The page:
Russian-Speaking Journalists Kicked Out of Stripe by Sanctions Turn to Crypto

  • Meduza continues to document Russia’s invasion of Ukraine despite Moscow’s ban on independent reporting
  • The Riga-based outlet was cut off from the Stripe payment rail under tough Western sanctions imposed earlier this year

Independent Russian-language website Meduza has raised more than $260,000 in crypto after Western sanctions crippled its ability to send donations through other means.

Meduza, which operates from Latvia, turned to crypto after fintech giant Stripe stopped supporting payments on the website.

The outlet was created following Russia’s annexation of Crimea in 2014. Independent reporting on the Ukrainian war is now fundamentally illegal, but Meduza still publicly investigates and documents alleged Russian war crimes from his classroom. editorial office in Riga.

Russian internet censors are now blocking several news outlets, including Meduza, forcing Russia-based readers to access the site through virtual private networks and Telegram channels.

Meduza homepage

Last year, Meduza was branded a “foreign agent,” which ultimately put an end to local ad revenue. Crypto has now reportedly allowed Meduza to rely entirely on funds sent by foreigners for the first time.

Before the war, Meduza received donations from around 30,000 Russian readers, according to Bloomberg. Point of sale traffic has since been reduced by a third.

Meduza recently asked international audiences to donate cash (dollars, euros, and crypto). It accepts Bitcoin, Ether (and Ethereum-based tokens), Monero, BNB (and other BNB chain tokens), Zcash, and Tether (USDT). Fiat contributions can still be sent by bank transfer or PayPal.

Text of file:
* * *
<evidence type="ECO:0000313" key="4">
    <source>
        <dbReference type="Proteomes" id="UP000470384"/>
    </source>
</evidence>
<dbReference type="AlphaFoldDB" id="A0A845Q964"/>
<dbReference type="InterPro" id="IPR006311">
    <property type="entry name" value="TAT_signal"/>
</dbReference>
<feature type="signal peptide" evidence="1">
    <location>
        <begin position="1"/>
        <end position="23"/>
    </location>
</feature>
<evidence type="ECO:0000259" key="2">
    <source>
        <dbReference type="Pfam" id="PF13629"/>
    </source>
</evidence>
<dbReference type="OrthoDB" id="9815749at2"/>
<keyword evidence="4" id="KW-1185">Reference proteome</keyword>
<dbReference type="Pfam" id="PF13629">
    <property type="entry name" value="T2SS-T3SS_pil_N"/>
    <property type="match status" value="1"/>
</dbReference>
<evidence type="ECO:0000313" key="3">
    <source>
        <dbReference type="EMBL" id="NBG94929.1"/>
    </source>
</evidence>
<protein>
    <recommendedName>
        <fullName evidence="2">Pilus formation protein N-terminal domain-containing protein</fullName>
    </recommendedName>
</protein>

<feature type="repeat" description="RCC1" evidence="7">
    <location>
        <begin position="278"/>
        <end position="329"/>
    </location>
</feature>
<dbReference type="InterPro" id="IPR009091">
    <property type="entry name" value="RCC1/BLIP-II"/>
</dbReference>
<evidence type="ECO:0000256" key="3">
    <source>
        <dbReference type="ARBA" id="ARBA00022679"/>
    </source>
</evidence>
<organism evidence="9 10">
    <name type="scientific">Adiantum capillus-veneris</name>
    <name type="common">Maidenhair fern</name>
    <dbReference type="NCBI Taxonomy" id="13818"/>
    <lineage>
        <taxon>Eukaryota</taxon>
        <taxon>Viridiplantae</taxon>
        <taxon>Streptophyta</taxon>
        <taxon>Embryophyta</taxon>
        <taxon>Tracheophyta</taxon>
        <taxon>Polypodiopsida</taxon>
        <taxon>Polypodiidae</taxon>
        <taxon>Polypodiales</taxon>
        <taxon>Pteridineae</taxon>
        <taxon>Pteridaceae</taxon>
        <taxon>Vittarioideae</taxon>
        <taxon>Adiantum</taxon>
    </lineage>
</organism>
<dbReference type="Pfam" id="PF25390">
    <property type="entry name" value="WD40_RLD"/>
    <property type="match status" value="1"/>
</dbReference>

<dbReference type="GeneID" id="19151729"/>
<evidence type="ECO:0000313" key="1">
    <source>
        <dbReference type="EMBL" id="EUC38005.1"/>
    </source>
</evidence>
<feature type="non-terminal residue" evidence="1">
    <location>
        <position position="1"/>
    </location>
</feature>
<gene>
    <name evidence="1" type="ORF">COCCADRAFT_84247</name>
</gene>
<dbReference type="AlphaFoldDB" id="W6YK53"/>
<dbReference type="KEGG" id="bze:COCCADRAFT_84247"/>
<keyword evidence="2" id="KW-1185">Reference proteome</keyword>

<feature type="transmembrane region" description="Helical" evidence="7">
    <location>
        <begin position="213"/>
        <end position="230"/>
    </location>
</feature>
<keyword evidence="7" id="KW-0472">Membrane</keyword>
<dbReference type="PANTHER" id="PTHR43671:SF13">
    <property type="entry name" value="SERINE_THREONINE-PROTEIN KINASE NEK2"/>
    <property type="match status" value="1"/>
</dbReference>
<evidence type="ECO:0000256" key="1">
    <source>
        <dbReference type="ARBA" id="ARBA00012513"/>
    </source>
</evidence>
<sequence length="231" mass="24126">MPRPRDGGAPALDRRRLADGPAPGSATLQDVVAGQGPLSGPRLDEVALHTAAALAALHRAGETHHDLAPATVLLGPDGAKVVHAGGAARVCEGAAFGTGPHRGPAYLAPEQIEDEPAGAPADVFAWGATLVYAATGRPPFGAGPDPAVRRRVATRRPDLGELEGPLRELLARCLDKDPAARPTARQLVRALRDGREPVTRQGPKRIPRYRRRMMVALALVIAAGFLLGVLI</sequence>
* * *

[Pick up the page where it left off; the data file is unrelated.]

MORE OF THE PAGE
Meduza crypto backers have so far sent 3.75 BTC ($117,400), almost 50 ETH ($118,400) and over $30,000 in various ERC-20 and BNB Chain tokens, including stablecoins Tether and USDC. None of the traceable cryptos have been withdrawn so far, according to blockchain data reviewed by Blockworks.

Large individual contributions include 12 ETH ($28,500) received last Monday and 1 BTC ($31,500) net the following day.

The outlet says it will use the money to quickly relocate its 25 journalists, mainly to the Latvian capital. Meduza editor-in-chief Ivan Kolpakov told reporters that Meduza currently collects only half of what it needs.

Germany’s Deutsche Welle and US-funded Radio Free Europe also moved to Riga after the Russian invasion of Ukraine. Russian independent media Novaya Gazeta also plans to launch a new operation there, Bloomberg noted.

Either way, Meduza joins a growing list of journalistic organizations that accept contributions via crypto, including the Freedom of the Press Foundation, WikiLeaks, Bellingcat, and the Committee to Protect Journalists.

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  • David Canellis



    David Canellis is an Amsterdam-based editor and journalist who has covered the crypto industry full-time since 2018. He has a strong focus on data-driven reporting to identify and map trends within the ecosystem, from bitcoin to DeFi, from crypto stocks to NFTs and beyond. Contact David by email at [email protected]

Sylvester L. Goldfarb